Welcome to the inaugural edition of our new monthly feature, Co-Op International! Here I’ll be discussing co-op games that have not been released in the US. This will include current gen games as well as classics. We hope you’ll enjoy learning more about Japanese games – please let us know in the comments section!
Onechanbara Z: Kagura is the sequel to 2009’s Onechanbara: Bikini Samurai Squad from developer Tamsoft and D3 publisher. With no US release announced, the Japanese version of Kagura is currently the only way to play this entry. While the previous game had its fans (including me), it took a lot of flak from reviewers for its many rough edges. Tamsoft may not have ironed out all of the wrinkles with Kagura, but it does look and feel much more at home on the Xbox 360 this time around.
Previous Onechanbara games involved bikini-clad heroines facing off against armies of zombies, mutants, and their human creators. This time the zombies are joined by a new threat: vampires. And who better to fight vampires than a couple of lady dhampirs (half human vampires)? The new protagonists are Kagura and Saaya; one dresses in a revealing swimsuit and cowboy hat, the other a school uniform. Their appearances are pandering, silly, and unquestionably part of the game’s charm. If you don’t get the appeal of half-naked ladies fighting monsters till they’re drenched in blood, then this series just isn’t for you (and maybe you should check yourself for a pulse).
Did I say drenched? Yes, like past games, the heroines become increasingly splattered with gore as they battle. Once fully coated, they enter Blood Rage mode and start dealing and receiving twice the damage for a set time. The life meter of a character in Blood Rage slowly dwindles, adding additional risk alongside the extra damage-dealing. Yet the life drain is far less imposing in Kagura because both heroines can use their vampire powers to heal at any time by pressing X and A simultaneously. Players can take advantage of Blood Rage to get tons of fast kills and heal as necessary.
Killing mindless hoards of bad guys is far more engaging in this sequel thanks to a much improved combat system. With two primary attack buttons (weak and strong) and lots of new moves and combos, the fighting no longer feels outdated. Both characters can switch between two primary weapons at any time: Double Swords or Dagger for Kagura and Chainsaw or armored Knuckles for Saaya. Each weapon has totally different abilities and moves, making for a total of four unique play styles. As before, players can usually switch between either girl at any time; the game doesn’t end until both run out of life.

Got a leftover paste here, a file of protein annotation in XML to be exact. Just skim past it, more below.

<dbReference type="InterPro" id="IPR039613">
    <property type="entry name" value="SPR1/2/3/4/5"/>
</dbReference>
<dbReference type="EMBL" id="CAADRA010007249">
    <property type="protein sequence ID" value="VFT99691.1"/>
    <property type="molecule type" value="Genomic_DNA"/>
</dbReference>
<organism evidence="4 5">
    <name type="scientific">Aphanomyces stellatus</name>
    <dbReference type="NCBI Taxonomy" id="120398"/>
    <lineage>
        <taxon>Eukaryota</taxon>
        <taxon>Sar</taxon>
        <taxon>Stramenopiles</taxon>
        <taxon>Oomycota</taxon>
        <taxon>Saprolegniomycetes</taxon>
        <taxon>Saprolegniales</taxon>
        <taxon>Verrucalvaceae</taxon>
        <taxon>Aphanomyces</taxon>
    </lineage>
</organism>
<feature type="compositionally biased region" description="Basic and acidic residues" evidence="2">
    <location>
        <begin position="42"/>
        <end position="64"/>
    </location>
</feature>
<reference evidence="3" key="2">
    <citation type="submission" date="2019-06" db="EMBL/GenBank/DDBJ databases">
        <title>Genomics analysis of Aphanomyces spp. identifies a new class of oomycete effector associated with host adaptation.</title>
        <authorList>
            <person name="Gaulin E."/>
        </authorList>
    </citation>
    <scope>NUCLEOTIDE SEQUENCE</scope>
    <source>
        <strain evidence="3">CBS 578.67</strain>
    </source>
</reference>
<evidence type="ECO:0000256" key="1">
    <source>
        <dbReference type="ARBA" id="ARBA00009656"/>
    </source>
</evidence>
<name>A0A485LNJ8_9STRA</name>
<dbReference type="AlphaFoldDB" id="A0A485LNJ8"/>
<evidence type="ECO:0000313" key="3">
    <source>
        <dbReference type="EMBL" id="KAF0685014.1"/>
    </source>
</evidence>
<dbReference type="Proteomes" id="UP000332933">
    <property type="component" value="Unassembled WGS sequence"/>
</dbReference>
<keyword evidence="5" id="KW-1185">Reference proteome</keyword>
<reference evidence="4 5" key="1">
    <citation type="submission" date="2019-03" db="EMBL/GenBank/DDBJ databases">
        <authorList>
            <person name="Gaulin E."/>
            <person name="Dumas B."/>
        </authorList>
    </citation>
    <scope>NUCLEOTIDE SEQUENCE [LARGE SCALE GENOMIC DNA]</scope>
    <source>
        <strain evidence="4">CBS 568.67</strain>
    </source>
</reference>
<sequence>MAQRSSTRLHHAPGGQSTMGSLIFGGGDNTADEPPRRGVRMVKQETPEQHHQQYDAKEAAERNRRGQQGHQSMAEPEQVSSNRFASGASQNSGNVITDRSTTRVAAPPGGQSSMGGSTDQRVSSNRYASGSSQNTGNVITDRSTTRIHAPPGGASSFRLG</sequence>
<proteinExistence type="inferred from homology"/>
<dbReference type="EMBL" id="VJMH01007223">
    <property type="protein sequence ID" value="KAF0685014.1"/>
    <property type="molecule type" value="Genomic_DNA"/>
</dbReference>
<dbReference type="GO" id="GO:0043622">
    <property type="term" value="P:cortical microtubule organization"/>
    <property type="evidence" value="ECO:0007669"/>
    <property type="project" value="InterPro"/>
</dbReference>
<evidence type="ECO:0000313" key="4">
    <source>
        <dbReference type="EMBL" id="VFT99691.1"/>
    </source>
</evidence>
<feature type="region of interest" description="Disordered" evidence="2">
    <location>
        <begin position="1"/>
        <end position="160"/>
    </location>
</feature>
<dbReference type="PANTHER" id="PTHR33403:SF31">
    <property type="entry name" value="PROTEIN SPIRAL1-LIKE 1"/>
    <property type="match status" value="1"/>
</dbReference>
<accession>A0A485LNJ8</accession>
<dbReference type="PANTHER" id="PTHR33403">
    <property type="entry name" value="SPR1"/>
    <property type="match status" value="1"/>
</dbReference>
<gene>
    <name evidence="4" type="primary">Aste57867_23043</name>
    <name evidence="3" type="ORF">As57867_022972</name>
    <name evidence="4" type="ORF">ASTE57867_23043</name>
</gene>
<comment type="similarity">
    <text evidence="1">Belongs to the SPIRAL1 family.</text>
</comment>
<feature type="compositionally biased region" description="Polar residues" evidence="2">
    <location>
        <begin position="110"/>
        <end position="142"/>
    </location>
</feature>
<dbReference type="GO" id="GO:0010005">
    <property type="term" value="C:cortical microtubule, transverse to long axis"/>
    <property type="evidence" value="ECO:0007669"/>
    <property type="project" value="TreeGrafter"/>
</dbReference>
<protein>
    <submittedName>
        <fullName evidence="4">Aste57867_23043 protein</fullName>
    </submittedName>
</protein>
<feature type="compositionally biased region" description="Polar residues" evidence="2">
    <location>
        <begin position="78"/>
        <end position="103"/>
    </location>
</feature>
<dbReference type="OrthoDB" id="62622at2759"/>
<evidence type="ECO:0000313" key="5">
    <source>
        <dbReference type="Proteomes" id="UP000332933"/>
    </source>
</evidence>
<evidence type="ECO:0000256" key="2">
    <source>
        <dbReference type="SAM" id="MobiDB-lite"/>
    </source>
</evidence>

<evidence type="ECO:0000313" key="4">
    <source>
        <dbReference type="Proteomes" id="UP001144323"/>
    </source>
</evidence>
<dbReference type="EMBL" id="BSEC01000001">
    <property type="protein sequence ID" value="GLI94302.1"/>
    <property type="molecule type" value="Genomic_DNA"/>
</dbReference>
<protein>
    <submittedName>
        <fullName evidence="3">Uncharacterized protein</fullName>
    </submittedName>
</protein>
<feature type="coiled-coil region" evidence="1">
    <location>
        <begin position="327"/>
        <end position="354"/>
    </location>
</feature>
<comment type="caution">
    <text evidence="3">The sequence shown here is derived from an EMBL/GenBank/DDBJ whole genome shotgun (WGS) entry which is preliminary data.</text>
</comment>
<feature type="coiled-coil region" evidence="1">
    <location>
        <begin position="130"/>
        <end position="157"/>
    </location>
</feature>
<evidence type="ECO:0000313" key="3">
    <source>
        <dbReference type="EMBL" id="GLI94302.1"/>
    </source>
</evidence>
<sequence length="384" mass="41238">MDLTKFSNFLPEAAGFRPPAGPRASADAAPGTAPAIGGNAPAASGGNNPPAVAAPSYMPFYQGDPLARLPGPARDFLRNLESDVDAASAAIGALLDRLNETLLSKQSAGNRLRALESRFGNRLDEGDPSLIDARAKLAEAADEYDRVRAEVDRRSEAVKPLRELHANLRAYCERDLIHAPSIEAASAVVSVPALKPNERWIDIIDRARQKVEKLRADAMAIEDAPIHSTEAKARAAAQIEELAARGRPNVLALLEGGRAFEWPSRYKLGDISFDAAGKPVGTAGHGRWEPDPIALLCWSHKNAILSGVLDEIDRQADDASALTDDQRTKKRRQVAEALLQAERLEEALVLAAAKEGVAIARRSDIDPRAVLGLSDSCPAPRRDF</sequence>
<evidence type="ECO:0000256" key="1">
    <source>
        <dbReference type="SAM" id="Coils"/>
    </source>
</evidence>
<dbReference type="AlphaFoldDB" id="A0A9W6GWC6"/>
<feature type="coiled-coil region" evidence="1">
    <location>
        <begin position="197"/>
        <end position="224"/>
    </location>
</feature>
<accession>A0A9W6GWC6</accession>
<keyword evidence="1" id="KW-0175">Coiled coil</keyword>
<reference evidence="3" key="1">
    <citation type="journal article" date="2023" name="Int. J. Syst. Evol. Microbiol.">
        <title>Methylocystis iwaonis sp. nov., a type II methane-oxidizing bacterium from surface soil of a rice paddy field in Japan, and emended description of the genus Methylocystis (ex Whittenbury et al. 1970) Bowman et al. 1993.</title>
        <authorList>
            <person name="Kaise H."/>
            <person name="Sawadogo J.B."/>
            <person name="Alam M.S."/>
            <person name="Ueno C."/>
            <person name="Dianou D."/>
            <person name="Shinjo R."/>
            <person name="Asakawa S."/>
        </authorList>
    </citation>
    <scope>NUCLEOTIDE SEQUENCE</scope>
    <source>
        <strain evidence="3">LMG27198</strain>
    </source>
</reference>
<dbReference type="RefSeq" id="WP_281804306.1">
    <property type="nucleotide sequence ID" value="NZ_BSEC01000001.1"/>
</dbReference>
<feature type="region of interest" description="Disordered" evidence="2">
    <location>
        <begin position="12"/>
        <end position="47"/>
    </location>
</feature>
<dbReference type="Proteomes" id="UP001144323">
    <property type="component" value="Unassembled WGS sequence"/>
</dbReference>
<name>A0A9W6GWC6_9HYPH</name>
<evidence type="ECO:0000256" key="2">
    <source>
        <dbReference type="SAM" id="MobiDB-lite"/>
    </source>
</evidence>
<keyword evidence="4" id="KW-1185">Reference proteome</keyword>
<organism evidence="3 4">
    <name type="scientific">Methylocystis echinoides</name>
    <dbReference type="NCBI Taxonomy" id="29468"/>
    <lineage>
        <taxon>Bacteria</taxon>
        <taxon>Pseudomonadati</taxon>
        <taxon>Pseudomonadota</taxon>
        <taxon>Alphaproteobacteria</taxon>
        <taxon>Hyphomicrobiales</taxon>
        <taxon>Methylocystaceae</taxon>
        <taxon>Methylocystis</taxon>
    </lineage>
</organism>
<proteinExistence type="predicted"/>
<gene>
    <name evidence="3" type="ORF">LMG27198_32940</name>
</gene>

While the fighting has improved exponentially from Bikini Samurai Squad, it’s still not perfect. The lock-on button performs erratically at best, often choosing a random target rather than the boss you’d actually want to focus on. Worse, this Onechanbara still inexplicably lacks a block button. I couldn’t even find an evade move like the last game had, so dodging can be tough. Later bosses will sometimes knock the player against a wall and just wail away with very little chance of escape. These problems don’t kill the fun but they can be annoying.
Kagura’s Story mode is shorter and tighter than previous games, consisting of just 16 stages (three of which are boss-only stages). While the number of levels has dropped, these show much more care in their design. Gone are the maze-like treads through dark and bland environments, replaced with smaller and more varied locations.